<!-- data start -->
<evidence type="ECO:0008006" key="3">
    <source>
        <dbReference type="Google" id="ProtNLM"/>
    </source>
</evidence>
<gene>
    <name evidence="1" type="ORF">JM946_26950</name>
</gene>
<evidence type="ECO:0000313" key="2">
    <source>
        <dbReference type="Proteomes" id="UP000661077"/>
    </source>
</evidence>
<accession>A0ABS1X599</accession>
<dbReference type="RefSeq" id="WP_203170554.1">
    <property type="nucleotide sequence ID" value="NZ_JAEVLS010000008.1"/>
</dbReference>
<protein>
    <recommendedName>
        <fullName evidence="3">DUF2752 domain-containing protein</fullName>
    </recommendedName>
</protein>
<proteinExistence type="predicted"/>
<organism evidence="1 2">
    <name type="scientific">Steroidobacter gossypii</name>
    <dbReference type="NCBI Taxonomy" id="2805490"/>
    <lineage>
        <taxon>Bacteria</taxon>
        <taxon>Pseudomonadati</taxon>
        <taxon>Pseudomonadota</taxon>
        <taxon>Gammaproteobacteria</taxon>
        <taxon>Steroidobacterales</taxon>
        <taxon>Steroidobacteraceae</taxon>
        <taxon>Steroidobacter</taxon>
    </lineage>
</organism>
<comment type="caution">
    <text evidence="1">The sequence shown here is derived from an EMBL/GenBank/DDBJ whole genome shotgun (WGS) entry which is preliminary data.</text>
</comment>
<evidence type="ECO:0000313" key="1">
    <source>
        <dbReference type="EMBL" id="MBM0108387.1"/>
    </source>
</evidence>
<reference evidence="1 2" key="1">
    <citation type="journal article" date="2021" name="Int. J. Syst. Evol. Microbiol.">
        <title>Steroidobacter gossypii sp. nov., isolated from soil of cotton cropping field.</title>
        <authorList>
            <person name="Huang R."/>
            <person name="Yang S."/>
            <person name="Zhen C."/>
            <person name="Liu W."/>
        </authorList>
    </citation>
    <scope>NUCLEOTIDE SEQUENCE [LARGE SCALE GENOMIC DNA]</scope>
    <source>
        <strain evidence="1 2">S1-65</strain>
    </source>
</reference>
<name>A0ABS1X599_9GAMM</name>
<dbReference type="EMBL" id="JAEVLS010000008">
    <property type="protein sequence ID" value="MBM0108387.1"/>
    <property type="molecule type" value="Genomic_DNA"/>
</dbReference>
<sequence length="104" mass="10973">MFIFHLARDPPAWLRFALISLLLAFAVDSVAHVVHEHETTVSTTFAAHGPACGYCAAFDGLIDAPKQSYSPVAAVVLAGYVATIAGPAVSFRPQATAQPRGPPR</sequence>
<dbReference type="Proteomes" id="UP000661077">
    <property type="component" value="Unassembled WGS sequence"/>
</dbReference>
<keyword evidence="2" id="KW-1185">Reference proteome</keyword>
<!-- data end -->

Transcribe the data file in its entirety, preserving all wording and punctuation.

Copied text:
<evidence type="ECO:0008006" key="3">
    <source>
        <dbReference type="Google" id="ProtNLM"/>
    </source>
</evidence>
<gene>
    <name evidence="1" type="ORF">JM946_26950</name>
</gene>
<evidence type="ECO:0000313" key="2">
    <source>
        <dbReference type="Proteomes" id="UP000661077"/>
    </source>
</evidence>
<accession>A0ABS1X599</accession>
<dbReference type="RefSeq" id="WP_203170554.1">
    <property type="nucleotide sequence ID" value="NZ_JAEVLS010000008.1"/>
</dbReference>
<protein>
    <recommendedName>
        <fullName evidence="3">DUF2752 domain-containing protein</fullName>
    </recommendedName>
</protein>
<proteinExistence type="predicted"/>
<organism evidence="1 2">
    <name type="scientific">Steroidobacter gossypii</name>
    <dbReference type="NCBI Taxonomy" id="2805490"/>
    <lineage>
        <taxon>Bacteria</taxon>
        <taxon>Pseudomonadati</taxon>
        <taxon>Pseudomonadota</taxon>
        <taxon>Gammaproteobacteria</taxon>
        <taxon>Steroidobacterales</taxon>
        <taxon>Steroidobacteraceae</taxon>
        <taxon>Steroidobacter</taxon>
    </lineage>
</organism>
<comment type="caution">
    <text evidence="1">The sequence shown here is derived from an EMBL/GenBank/DDBJ whole genome shotgun (WGS) entry which is preliminary data.</text>
</comment>
<evidence type="ECO:0000313" key="1">
    <source>
        <dbReference type="EMBL" id="MBM0108387.1"/>
    </source>
</evidence>
<reference evidence="1 2" key="1">
    <citation type="journal article" date="2021" name="Int. J. Syst. Evol. Microbiol.">
        <title>Steroidobacter gossypii sp. nov., isolated from soil of cotton cropping field.</title>
        <authorList>
            <person name="Huang R."/>
            <person name="Yang S."/>
            <person name="Zhen C."/>
            <person name="Liu W."/>
        </authorList>
    </citation>
    <scope>NUCLEOTIDE SEQUENCE [LARGE SCALE GENOMIC DNA]</scope>
    <source>
        <strain evidence="1 2">S1-65</strain>
    </source>
</reference>
<name>A0ABS1X599_9GAMM</name>
<dbReference type="EMBL" id="JAEVLS010000008">
    <property type="protein sequence ID" value="MBM0108387.1"/>
    <property type="molecule type" value="Genomic_DNA"/>
</dbReference>
<sequence length="104" mass="10973">MFIFHLARDPPAWLRFALISLLLAFAVDSVAHVVHEHETTVSTTFAAHGPACGYCAAFDGLIDAPKQSYSPVAAVVLAGYVATIAGPAVSFRPQATAQPRGPPR</sequence>
<dbReference type="Proteomes" id="UP000661077">
    <property type="component" value="Unassembled WGS sequence"/>
</dbReference>
<keyword evidence="2" id="KW-1185">Reference proteome</keyword>